But according to The Associated Press, the new Mexican leadership was telling a somewhat different story.

“There is no agreement of any sort between the incoming Mexican government and the U.S. government,” future Interior Minister Olga Sanchez said in a statement. That ran contrary to The Post’s account of the agreement with the incoming administration of Andres Manuel Lopez Obrador, who takes office Dec. 1.

The Post had also quoted Sanchez as saying, “For now, we have agreed to this policy of Remain in Mexico.”

Sanchez, in her statement to AP, did not explain why The Post had quoted her affirming the existence of an agreement.

The statement shared with AP said the future government’s principal concern related to the migrants is their well-being while in Mexico.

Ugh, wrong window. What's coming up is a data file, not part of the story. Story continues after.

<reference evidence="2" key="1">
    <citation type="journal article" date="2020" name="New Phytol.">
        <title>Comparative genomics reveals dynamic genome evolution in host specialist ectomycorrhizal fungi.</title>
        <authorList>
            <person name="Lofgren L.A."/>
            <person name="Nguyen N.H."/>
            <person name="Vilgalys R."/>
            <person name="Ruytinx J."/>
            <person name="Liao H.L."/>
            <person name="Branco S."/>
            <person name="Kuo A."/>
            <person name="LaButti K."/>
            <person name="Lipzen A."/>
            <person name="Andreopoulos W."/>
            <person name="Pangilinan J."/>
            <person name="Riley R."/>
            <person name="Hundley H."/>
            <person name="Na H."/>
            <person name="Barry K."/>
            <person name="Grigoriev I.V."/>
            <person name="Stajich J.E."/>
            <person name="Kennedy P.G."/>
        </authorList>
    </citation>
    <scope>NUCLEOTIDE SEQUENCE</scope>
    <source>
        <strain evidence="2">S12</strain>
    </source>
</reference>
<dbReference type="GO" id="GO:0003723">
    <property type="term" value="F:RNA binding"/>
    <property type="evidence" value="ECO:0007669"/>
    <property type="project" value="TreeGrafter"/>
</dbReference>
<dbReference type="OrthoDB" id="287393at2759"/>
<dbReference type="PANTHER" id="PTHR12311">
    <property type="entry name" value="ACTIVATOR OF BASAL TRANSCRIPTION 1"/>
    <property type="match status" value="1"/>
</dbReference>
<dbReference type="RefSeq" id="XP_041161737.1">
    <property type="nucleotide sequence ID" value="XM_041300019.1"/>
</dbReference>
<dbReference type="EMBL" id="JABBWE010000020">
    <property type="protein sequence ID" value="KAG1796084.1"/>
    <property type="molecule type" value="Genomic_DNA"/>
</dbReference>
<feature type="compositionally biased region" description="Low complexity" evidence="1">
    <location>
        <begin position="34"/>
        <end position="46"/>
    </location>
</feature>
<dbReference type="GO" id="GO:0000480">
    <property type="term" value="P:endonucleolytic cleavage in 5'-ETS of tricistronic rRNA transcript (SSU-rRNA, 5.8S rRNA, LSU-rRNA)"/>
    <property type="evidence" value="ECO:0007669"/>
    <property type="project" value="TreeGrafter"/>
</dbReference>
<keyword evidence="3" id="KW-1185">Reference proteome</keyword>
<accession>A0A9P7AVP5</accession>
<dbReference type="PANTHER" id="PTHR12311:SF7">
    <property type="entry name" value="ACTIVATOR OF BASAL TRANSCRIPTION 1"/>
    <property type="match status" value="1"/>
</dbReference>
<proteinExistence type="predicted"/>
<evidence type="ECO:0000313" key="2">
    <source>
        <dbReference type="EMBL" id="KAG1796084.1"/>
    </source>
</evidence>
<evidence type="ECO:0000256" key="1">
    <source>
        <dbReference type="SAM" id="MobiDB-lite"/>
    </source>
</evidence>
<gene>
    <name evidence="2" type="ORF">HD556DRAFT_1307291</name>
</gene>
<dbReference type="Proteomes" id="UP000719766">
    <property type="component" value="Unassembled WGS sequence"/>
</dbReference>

Trump has been battling with international pressure, a tight control of the Senate, and significant judicial pushback over a number of his immigration policies.

JUDGE BARS US FROM ENFORCING TRUMP ADMINISTRATION’S ASYLUM BAN

This week a federal judge in San Francisco barred the administration from refusing asylum to those who cross the southern border illegally, after the White House said that anyone crossing illegally would be declared ineligible for asylum.

The deal appeared to be coming at a time when Trump has set his sights on the latest migrant caravan to travel through Honduras and Guatemala toward the U.S. southern border. He has expressed determination to stop the caravan from reaching the U.S., deploying troops to the border and warning of consequences should countries assist the caravan in its journey.

It was not clear at press time what the policy consequences of this latest disagreement on an asylum-seeker deal might be.